APCLEP materials were already translated into four languages so were initially used as a base for IACLE’s resources. Meanwhile, IACLE’s presence in Asia was increasing. By the end of 1992, Asia Pacific had the highest representation of the regions, with 51 of IACLE’s 130 members. Europe followed with 41 members, with 17 in North America, 16 in Latin America and five in Africa – Middle East.
Pamela O’Brien’s involvement began in 1990 when she left her previous role at B&L and worked part time for IACLE, just as it was beginning to gain momentum. In 1992 she was appointed Global Coordinator, working from an office in Colorado in the US. O’Brien’s initial role at IACLE was to write newsletters for its membership and report on regional/country meetings. Early newsletters were simple two-column paper copies sent out by post.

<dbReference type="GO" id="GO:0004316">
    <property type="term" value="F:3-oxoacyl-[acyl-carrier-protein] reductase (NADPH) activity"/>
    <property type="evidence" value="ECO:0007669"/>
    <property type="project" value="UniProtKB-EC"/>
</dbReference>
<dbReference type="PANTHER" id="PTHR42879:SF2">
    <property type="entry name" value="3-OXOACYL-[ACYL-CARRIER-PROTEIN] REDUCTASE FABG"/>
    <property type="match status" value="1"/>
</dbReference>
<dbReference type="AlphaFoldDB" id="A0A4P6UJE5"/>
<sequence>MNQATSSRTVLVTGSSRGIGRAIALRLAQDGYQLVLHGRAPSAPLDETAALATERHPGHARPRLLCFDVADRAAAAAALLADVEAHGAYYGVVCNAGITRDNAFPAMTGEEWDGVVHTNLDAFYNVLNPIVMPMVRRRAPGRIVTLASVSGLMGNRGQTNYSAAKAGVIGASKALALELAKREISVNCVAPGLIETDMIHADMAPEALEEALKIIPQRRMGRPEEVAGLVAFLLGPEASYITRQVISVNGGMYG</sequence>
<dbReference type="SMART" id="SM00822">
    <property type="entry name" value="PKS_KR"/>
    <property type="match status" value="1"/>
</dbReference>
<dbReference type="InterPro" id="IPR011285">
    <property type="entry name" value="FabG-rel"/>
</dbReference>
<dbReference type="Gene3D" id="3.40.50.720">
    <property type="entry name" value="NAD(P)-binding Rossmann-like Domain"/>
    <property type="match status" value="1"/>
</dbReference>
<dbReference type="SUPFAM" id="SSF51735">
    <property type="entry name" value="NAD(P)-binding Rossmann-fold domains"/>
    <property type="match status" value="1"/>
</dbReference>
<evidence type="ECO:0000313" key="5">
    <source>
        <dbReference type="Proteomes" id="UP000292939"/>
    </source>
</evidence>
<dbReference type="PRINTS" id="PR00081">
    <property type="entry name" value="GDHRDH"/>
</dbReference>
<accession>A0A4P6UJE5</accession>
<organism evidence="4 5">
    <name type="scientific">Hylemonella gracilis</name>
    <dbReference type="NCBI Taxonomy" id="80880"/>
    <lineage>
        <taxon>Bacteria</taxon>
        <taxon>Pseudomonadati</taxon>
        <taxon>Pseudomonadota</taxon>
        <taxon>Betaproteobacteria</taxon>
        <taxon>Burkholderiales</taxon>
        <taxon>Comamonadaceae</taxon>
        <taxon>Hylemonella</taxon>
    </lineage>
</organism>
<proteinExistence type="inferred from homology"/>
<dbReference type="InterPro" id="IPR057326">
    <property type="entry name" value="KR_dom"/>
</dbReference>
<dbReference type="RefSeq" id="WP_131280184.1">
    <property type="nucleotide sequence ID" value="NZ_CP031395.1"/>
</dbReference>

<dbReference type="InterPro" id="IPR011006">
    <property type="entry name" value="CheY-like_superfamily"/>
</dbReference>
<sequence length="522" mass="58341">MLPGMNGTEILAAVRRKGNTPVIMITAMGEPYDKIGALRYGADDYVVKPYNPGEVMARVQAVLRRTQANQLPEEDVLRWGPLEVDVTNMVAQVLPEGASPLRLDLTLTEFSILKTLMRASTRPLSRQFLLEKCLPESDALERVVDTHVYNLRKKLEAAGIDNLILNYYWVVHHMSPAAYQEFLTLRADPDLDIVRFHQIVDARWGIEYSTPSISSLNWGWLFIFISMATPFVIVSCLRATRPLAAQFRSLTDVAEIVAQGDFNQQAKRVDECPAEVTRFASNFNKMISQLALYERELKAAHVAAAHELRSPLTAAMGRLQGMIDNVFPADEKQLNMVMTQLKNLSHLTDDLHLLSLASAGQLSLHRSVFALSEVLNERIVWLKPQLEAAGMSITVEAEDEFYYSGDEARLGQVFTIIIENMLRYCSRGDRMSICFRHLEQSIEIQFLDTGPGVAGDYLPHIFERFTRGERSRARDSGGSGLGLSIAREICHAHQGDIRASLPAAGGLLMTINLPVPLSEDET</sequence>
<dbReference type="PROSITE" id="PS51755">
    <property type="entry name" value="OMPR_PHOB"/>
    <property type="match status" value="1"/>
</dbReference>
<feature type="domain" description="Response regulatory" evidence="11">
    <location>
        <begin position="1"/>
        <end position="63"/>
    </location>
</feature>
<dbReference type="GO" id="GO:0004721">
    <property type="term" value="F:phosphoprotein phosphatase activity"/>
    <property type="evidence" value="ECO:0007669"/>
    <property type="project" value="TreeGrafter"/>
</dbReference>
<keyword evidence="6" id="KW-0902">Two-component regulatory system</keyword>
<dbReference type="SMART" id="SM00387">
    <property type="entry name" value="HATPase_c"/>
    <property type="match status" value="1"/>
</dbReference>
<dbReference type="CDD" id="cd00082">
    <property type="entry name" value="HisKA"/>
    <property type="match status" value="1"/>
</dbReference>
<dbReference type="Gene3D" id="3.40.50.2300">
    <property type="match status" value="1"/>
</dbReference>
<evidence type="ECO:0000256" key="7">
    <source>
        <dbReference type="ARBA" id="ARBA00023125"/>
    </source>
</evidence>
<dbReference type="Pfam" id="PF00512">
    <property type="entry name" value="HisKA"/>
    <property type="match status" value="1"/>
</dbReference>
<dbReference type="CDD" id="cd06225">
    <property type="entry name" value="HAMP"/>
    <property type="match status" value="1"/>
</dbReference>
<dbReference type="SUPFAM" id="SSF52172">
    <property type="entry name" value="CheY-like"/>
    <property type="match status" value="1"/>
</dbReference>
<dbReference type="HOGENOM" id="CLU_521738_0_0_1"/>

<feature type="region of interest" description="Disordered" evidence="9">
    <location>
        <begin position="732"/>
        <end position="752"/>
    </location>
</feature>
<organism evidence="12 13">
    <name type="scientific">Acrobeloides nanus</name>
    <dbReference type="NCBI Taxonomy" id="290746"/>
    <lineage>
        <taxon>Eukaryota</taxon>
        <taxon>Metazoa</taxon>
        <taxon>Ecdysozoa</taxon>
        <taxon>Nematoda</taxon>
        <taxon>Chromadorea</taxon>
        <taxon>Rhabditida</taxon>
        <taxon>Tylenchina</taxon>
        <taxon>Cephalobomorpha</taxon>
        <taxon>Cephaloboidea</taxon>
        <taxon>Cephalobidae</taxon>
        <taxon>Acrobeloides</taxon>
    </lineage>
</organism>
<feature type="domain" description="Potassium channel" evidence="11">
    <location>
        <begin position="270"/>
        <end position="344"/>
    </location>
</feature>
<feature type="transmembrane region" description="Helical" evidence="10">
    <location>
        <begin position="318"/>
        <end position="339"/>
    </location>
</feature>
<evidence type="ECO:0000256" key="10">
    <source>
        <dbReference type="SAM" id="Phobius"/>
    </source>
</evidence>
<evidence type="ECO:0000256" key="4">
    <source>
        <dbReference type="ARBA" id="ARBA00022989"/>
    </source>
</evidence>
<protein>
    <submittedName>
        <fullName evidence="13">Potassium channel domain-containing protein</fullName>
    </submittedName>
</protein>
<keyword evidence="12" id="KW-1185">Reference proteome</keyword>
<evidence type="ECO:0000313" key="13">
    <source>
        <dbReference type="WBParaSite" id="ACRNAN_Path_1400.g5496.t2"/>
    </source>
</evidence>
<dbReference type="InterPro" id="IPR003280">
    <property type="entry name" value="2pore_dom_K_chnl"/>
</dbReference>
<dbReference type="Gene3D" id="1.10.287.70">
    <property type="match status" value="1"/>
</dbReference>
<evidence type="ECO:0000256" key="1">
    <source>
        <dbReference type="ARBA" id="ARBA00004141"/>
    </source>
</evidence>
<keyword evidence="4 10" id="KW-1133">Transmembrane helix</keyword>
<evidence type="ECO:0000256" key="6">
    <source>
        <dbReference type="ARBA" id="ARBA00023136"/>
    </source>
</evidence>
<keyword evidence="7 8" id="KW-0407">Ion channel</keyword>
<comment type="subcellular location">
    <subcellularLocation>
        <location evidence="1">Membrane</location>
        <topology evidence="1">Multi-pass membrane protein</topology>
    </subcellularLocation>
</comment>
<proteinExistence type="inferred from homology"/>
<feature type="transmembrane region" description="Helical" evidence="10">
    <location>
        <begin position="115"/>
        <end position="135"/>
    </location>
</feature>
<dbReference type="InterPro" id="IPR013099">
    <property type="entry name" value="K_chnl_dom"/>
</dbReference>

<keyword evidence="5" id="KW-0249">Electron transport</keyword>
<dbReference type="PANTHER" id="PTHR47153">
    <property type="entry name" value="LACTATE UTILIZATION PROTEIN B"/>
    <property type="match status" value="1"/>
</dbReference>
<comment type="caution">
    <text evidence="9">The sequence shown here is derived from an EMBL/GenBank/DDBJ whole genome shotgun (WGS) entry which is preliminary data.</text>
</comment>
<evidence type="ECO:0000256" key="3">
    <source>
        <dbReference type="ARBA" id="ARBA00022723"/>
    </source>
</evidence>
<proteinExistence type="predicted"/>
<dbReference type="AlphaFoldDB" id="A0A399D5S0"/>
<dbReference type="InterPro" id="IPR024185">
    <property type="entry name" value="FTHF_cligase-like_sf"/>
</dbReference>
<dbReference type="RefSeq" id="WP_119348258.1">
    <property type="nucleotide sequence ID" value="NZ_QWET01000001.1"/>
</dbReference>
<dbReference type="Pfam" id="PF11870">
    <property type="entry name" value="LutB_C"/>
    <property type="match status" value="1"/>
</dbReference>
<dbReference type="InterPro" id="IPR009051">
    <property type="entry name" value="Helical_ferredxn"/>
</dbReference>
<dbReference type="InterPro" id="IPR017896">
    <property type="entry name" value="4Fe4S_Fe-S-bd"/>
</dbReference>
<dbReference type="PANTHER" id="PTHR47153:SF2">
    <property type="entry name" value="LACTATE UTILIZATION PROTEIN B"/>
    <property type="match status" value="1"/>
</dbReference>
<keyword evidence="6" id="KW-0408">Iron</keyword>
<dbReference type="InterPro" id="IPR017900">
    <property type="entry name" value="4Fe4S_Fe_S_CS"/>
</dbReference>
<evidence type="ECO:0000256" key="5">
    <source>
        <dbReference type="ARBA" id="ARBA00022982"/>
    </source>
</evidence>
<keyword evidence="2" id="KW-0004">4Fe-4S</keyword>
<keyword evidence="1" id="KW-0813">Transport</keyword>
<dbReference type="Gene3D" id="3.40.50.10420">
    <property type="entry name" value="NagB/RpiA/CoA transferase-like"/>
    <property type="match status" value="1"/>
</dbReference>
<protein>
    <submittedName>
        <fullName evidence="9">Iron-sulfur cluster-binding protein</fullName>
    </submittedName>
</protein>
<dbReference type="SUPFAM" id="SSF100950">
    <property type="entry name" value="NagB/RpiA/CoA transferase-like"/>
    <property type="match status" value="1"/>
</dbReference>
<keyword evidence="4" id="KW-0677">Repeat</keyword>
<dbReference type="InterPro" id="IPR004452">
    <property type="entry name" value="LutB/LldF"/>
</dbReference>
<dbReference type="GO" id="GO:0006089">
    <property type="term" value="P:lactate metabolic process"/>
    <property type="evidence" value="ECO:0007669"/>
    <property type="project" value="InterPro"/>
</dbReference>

Within a year of O’Brien joining she was working full time for IACLE. Meanwhile the IACLE Secretariat was based at the Randwick Campus of UNSW in Sydney, in a small section of the Cornea and Contact Lens Research Unit (CCLRU). Sandy Hunt-Sharman was appointed as Executive Director and Yvette Waddell came on board, progressing to Director of Administration.
Waddell recalls that the small IACLE team was given a portable office that was used as a storage room. The team moved in to the new office in October 1993. ‘On our first day, Sandy and I opened the door to this shed and it was full of boxes – we couldn’t get in there. So we had to clear all that out and create an office. We didn’t even have a desk or a telephone – nothing. But it all came together.’
Remarkably, that same month IACLE held its largest ever regional meeting, in conjunction with Wicherle’s Days of Contact Lenses, an event celebrating the 80th birthday of the inventor of the soft contact lens, Otto Wichterle's. The European Regional Meeting in Prague, Czechoslovakia attracted 100 educators from 19 countries across Europe and beyond.